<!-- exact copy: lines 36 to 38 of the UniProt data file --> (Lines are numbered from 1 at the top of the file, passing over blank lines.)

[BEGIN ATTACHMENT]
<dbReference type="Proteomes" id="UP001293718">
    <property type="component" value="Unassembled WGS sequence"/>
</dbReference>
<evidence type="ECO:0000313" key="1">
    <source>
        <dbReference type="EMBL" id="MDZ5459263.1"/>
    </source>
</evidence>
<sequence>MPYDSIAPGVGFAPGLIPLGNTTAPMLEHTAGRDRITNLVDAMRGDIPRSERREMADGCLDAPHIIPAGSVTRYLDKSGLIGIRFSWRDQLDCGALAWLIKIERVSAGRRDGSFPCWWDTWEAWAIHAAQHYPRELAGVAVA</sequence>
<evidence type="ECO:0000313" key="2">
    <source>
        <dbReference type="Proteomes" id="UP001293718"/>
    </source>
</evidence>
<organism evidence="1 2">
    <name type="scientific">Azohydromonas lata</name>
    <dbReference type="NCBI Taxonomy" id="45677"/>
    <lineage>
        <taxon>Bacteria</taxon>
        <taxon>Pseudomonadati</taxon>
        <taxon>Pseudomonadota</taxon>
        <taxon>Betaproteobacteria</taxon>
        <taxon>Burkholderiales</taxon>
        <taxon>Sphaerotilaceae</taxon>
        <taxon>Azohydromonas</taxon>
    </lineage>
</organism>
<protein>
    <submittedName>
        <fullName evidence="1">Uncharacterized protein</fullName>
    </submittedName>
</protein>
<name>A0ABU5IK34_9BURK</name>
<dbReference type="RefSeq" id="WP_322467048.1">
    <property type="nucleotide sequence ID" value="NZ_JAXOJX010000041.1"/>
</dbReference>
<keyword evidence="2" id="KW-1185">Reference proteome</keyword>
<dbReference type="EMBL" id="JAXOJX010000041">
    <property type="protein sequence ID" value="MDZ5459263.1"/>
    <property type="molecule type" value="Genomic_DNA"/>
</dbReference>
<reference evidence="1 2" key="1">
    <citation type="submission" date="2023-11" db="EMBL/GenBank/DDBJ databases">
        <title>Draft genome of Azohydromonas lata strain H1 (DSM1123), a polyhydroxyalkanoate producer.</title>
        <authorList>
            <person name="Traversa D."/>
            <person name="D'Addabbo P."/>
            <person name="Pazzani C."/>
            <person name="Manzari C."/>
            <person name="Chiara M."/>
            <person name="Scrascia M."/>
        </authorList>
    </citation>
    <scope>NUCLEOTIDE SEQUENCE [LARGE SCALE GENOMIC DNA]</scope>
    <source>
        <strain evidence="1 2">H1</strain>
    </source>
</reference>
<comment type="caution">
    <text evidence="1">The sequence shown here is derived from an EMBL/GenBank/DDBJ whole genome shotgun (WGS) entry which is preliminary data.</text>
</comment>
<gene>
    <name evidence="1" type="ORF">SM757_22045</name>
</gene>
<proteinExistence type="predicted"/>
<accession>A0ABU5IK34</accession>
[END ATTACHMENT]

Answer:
</dbReference>
<keyword evidence="2" id="KW-1185">Reference proteome</keyword>
<dbReference type="EMBL" id="JAXOJX010000041">